Better than expected profit fuels rise in China Gas Holdings
China Gas Holdings share price jumped six per cent on Thursday morning after the company unveiled a better-than-expected annual profit.
The Shenzhen-based firm, which has exclusive gas distribution concessions in 172 mainland cities, on Wednesday posted an 84.9 per cent jump in net profit to HK$1.76 billion for year to March 31. That was 21 per cent higher than the HK$1.46 billion average estimate of 21 analysts polled by Thomson Reuters.
The company’s shares were up six per cent at HK$7.73 in the morning session on Thursday.
While rises in China’s natural gas prices were inevitable, the effect on industrial users, who make up the largest segment of the market, might not be as bad as first thought, the company said on Wednesday.
China Gas chairman Liu Minghui said gas would still be competitive compared to the alternatives.
Gas prices will certainly rise,” Liu told reporters at a briefing. “Amid the current adverse economic environment, many industrial users will feel some pain from the price hike. But that may be temporary, because as long as they are to develop their businesses, they will need more energy, and gas is still cheaper than oil and electricity.”
“Although coal is currently cheaper than gas, rising environmental protection costs mean that the total cost of burning coal will not be lower than gas in the future.”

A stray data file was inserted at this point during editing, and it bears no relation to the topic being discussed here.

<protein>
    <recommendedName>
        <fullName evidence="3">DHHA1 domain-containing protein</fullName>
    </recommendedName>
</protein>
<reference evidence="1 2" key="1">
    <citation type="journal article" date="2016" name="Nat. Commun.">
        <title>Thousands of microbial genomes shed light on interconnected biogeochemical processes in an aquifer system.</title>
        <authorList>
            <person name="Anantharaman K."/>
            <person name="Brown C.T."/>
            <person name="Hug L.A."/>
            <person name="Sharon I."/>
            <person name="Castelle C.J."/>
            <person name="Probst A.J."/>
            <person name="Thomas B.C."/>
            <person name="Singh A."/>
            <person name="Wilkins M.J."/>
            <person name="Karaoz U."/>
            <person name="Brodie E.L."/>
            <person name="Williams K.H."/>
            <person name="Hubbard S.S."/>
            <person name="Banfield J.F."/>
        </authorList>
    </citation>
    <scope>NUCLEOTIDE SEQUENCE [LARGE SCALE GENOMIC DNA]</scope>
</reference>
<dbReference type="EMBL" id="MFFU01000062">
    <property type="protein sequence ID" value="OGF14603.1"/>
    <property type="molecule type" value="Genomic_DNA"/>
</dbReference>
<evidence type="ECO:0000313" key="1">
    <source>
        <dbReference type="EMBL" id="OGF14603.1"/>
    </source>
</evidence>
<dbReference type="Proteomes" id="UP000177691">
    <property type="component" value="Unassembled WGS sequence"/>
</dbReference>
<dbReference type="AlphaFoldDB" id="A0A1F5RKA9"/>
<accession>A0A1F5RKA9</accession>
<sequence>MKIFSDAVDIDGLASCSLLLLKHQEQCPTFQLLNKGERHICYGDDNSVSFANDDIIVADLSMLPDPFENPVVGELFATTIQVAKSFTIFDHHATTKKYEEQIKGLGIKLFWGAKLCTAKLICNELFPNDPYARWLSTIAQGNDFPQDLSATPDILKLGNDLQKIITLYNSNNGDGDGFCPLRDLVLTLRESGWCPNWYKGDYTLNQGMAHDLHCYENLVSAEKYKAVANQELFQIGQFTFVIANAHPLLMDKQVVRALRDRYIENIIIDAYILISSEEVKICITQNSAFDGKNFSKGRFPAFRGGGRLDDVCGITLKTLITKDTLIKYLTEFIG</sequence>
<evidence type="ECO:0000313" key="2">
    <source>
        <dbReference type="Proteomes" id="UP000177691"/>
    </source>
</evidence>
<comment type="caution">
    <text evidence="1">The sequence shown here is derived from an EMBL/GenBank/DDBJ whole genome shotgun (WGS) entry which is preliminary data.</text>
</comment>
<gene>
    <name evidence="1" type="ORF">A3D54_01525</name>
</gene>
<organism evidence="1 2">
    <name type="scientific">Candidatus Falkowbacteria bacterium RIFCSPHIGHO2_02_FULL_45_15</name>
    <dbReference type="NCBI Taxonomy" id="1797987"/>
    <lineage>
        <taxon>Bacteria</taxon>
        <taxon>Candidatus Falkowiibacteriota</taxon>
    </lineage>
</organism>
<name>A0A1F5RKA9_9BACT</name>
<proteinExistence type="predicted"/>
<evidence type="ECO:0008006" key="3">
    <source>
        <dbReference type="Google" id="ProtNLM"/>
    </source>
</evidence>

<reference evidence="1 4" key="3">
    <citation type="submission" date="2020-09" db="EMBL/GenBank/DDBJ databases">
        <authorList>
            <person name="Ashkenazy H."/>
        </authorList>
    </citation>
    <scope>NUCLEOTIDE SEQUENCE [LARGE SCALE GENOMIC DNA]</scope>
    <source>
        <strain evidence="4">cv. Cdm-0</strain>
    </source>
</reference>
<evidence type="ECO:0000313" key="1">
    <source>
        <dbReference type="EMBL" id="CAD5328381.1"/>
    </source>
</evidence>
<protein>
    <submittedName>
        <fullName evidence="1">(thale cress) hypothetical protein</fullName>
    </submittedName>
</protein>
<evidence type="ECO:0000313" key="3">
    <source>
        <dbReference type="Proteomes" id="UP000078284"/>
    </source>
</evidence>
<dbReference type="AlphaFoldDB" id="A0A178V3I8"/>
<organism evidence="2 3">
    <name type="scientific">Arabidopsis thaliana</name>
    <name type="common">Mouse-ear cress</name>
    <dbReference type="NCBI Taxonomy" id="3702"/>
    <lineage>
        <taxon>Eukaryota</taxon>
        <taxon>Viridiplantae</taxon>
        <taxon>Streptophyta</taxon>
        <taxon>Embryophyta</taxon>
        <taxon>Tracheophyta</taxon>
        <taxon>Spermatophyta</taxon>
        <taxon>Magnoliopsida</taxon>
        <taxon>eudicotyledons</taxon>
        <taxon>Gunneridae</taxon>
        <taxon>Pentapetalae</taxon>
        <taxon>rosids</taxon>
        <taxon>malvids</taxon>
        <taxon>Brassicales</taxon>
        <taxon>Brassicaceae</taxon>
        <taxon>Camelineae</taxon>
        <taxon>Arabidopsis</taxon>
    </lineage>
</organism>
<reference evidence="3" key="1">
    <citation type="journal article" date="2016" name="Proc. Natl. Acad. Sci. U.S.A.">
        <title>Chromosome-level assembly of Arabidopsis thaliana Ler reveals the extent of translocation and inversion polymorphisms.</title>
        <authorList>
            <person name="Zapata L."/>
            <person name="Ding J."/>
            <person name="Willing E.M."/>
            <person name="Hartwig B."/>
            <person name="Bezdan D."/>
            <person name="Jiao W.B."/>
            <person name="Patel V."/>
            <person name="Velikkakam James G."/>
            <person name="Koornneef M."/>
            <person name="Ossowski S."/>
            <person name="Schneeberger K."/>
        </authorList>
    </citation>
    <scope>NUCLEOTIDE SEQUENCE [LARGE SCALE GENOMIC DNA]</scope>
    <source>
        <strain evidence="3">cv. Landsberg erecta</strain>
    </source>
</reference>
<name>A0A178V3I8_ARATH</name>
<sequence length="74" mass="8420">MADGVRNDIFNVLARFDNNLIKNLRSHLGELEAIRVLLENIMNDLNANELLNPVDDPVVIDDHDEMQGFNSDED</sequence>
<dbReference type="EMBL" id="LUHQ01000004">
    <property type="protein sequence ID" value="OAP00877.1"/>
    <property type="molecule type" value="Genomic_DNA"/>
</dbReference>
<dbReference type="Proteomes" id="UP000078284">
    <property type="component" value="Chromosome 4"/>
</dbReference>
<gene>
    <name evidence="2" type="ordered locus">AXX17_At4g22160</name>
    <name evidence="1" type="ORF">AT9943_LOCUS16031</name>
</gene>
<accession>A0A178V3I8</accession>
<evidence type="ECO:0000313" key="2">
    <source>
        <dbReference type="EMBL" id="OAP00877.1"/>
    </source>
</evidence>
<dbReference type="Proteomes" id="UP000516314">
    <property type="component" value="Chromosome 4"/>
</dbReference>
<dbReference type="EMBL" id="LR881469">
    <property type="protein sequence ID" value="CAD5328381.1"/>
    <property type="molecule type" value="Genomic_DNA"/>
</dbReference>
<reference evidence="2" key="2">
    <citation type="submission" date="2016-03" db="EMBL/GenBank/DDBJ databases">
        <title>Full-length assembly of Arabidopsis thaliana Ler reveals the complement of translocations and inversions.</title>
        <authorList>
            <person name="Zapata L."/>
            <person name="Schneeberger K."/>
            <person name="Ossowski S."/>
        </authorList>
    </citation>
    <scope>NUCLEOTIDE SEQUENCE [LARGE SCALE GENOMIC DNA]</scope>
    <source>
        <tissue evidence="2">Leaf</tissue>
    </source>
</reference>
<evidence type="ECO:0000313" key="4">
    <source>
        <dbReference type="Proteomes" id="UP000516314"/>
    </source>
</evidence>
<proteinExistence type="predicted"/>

The company’s sales rose 12.2 per cent to HK$21.25 billion, on the back of a 21.6 per cent jump in piped gas sales to 7 billion cubic metres (bcm), which was partially offset by a 0.5 per cent fall in liquefied petroleum gas (LPG) sales.
Piped gas contributed 44 per cent of total sales, compared to 37.5 per cent of LPG. Fees collected from housing developers to connect dwellings to its gas pipeline networks contributed 15.5 per cent.
Industrial users accounted for 67 per cent of its piped gas sales. Overall gross profit margin rose to 20.5 per cent from 19 per cent.
The firm is targeting piped gas sales to grow 21.4 per cent to 8.5 bcm in the 12 months to March 31 next year, and rise a further 17.6 per cent in the following 12 months to 10 bcm.
Together with potential partners, it plans to plough up to HK$6 billion by the end of 2018 to raise the number of gas refuelling points for vehicles from 172 currently to 1,000, as sales to the vehicle market are projected to overtake sales to households.
Analysts expect Beijing to lift heavily-subsidised gas prices by around 15 per cent annually between this year and 2015, as soaring losses from surging gas prices at state-owned PetroChina reach unsustainable levels. PetroChina is China’s largest gas producer and supplier.
Beijing is keen to expand gas usage to tackle worsening air pollution, but it has kept mainland gas end-user prices some 40 per cent lower than in Asian developed nations to shield end-users from the full brunt of rising costs.
Prior to the latest results, China Gas was projected by the analyst to post a net profit growth of 25 per cent in the 12 months to March 31 next year to HK$ 1.83 billion. A further growth of 18.3 per cent to HK$2.16 billion was forecast for the following financial year.